Dual fuel or not to dual fuel
Awesome site guys and gals its really made for an interesting and informative read for me. Im getting ready to get some quotes and Im very specific in what I want other then the dual fuel dilemma Im having. I live in Southern IL, have a late 80s newly remolded very well insulated and sealed home and have a 12 seer 3 ton Armstrong Im wanting to replace while I have the cash in hand. Im just needing some guidance in the dual fuel arena as to if its worth it in the region I live. The cash isnt a huge issue and I will be living here for atleast 20 years so I will have time to enjoy my unit whatever it is and just want to have the info to make an informed decision. I have a natural gas hookup within ten feet of the current electic strip air handler setup so thats not gonna be an issue but nothing else runs on gas in this home. Im going to be getting quotes for 18 seer 3 ton 95 or up heat pump with electric backup or a dual fuel heat pump of same specs. Im just wondering which way is going to be more cost efficient for my region of the country. Thanks
with the current rate on natural gas unless you have very cheap electric i would get a 95% efficiency furnace and straight ac .im not aposed to duel fuel although many times it will not save any money also more parts to break. your salesman should be able to to show you the numbers using your gas and electric rates
I'd suggest the duel fuel if your rates support it. Resistance heat costs a lot more to operate here than gas does.
I would want to see your rates
Electric cost/kWH all inclusive
Nat Gas cost/therm all inclusive
It all depends on gas vs electric rates and climate. For your area I think a Dual Fuel will be most effiecient/flexable option since you have natural gas. But if nothing else runs on gas then your electric rates may be low enough and your gas rates high enough to exclude dual fuel. Of course up front costs need to be factored in, but if you are in it for the long haul as you said its best to pay more up front for better equipment. You said your house has been remodeled and better insulated and sealed so most likely you will be better off with a smaller unit than original 3 Ton unless it didnt keep you comfortable, but a heat load calc needs to be done.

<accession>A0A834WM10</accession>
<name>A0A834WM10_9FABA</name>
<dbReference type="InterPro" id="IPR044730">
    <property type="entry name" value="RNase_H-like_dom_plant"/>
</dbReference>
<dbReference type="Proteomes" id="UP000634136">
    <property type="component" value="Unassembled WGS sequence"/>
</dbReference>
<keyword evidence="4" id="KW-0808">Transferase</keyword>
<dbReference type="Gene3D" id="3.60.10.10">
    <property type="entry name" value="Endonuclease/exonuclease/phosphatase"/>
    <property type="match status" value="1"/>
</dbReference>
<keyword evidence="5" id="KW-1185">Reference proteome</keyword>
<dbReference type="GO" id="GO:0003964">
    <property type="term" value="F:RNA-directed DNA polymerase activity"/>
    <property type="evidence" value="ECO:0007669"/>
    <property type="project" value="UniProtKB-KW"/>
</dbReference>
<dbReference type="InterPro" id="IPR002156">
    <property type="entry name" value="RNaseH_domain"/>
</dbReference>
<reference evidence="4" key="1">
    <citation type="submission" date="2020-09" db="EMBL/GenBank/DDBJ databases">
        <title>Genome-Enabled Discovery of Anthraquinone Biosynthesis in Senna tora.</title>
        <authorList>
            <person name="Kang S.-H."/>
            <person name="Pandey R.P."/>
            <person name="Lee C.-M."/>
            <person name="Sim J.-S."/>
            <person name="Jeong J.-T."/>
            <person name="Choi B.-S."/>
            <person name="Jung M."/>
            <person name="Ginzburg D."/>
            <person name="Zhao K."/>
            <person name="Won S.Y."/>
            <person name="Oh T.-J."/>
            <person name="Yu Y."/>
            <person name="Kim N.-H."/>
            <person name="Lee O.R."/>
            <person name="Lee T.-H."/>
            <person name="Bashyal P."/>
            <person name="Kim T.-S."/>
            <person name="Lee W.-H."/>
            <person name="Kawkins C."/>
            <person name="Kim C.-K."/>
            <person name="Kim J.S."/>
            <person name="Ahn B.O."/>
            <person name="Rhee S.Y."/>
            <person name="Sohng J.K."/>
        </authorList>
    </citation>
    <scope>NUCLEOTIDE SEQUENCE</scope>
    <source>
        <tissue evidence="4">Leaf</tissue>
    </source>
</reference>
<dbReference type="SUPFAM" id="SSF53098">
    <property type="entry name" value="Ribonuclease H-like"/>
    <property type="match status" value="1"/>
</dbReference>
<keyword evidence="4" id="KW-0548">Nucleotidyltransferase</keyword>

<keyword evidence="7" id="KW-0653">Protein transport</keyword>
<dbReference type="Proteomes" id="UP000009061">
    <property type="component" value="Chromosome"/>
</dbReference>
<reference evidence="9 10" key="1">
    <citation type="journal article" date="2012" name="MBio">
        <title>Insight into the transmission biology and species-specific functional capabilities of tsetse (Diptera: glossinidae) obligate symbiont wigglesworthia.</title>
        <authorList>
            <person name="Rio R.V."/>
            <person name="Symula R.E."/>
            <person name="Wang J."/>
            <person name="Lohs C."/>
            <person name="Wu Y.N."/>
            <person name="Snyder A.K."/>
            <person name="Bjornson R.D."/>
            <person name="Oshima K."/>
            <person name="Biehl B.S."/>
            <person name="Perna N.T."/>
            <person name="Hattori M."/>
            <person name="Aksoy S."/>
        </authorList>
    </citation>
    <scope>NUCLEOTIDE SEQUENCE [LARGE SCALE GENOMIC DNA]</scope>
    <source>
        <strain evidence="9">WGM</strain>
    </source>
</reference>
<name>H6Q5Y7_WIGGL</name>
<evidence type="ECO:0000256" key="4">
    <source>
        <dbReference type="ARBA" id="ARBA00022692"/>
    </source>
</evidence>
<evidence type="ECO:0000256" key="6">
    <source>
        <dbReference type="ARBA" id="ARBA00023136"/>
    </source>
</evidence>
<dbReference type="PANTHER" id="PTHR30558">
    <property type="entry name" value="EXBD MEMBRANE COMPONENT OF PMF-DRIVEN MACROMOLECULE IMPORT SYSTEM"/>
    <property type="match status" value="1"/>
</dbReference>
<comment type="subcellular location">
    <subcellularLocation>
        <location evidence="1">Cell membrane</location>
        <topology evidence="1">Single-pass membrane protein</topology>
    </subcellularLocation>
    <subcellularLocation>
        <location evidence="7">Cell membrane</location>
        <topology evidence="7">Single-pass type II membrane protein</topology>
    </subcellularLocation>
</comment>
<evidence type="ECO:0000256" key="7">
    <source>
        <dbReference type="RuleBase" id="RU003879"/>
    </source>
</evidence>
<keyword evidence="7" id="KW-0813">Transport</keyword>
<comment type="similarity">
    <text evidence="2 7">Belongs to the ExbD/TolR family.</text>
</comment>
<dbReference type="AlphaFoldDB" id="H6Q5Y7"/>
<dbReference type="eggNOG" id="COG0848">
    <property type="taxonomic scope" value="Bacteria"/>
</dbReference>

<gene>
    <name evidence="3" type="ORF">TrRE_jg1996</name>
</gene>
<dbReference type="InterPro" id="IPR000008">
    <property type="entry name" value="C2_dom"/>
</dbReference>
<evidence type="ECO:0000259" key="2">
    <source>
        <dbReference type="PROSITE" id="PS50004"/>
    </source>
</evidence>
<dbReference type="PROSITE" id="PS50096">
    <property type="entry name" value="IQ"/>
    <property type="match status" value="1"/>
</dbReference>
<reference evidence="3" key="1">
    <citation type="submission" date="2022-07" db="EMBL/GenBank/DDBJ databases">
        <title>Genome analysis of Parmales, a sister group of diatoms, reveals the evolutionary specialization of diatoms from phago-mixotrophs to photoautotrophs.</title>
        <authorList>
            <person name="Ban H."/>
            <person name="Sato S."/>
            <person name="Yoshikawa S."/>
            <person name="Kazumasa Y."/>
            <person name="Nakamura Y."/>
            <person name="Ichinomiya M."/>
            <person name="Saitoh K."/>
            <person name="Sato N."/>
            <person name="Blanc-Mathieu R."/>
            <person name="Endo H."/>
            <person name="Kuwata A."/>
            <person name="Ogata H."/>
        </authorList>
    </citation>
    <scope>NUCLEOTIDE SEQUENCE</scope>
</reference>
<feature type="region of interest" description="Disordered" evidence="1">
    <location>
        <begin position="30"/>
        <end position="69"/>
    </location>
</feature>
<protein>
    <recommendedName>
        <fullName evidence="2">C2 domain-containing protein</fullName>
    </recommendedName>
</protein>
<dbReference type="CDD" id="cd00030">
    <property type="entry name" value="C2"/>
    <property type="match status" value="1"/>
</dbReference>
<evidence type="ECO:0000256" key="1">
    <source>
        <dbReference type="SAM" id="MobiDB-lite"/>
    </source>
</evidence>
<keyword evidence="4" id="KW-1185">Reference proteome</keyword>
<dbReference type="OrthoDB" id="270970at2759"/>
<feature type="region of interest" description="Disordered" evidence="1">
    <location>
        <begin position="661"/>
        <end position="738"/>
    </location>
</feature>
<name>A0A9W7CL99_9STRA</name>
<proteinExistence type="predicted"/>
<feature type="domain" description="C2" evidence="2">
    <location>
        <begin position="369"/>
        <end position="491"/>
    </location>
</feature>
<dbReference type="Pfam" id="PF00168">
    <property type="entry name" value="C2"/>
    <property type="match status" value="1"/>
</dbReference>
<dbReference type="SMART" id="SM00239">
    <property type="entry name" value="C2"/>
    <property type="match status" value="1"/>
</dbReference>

all things considered, hands down ele. resistance heat is most expensive look @ getting a gas 90+ furnace and a standard a/c 13+ seer.
and as has been said over and over on this site have a manual J done and dont settle with out it !!!!!!! ask to see it !!!!alot of contractors are wanting to guess these days to save? time? its your money / comfort and happieness afterall is said and done
Fuel rates have to be examined closely to justify dual fuel systems.
Not so long ago, there was real economic operating advantage of electric heat pump heating versus nat gas heating. This leverage has sharply narrowed. Mainly due to highly regulated electric rates that continue to advance upward and nat gas rates that have declined due to oversupply in the marketplace. It would be nice to have a crystal ball.
Originally Posted by 6speedb4c
Couple of questions: Is your current system total electric?
The gas line you mention, is it now in use & / or has it just
been stubbed out since house was built?
Do not attempt vast projects with
half vast experience and ideas.
Super ask a real important question.....Are you now using this Nat. gas? From the sounds of it you are not. You've really got to figure the actual cost of using this Nat. gas including the cost each month for the minimums. I.E. if you have to pay $30 a month just to have it connected you've got to include this in your fuel costs!!! Sounds like now you're total electric with just one meter costs (well two if you buy water). Once you add the gas meter monthly costs, then this also must be paid each month even when you're not using gas. We've actually removed nat. gas furnaces over the years and had customers go with total electric simply because they got fed up with minimum cost for just the meter. My own house? I've got a gas water heater, and fire place so gas makes sense and the rate is very reasonable so I've got a dual fuel (95% with 14 SEER HP). I like the gas heat when it really gets cold, and the reasonable price of HP in mild weather. Our electric company discounts their rate if HP or totally electric.
This is a large sampling of past billing. There is gas line ran in this house but it was converted to all electric about 10 or so years ago when remodeled for the all electric rate discount so I just need a meter if I go dual fuel. The minimum charge for gas was around 30.00 with taxes and then .64 a therm. So what do you pros think
Had a gas pack, swapped to a dual fuel and love it!
Can you reduce your electric rate from close to $0.10/ kw to less than $0.05 / kw total delivered with hourly pricing?
Your seem to be spending 41% your total electric bill on Heating & Cooling.
Your annual bill is about $2,544/ $212 Average monthly.
Use of SEER 15 HSPF 8.6 heat pump may decrease your HEATING operating cost by more than 55%.
_______ OLD ___ New
Cooling _$ 350 $ 300
Heating _$ 700 $ 280
Base __$ 1,500 _ $1,500
-Total - $2,500 - $2,080 ... $ 420 less
Let me know if I didn't make some correct assumptions / interpretations
of your electric bills.
It's Not Rocket Science, But It is SCIENCE
with "Some Art". ___ ___ K EEP I T S IMPLE & S INCERE
Define the Building Envelope and Perform a Detailed Load Calc: It's ALL About Windows and Make-up Air Requirements. Know Your Equipment Capabilities
That far south and you still picked the gas over electric back up. Was your decision based primarily on comfort or cost. Im just looking for whatever is gonna give me the least expensive bill at the end of the month. Thanks for the views and replies, its most appreciated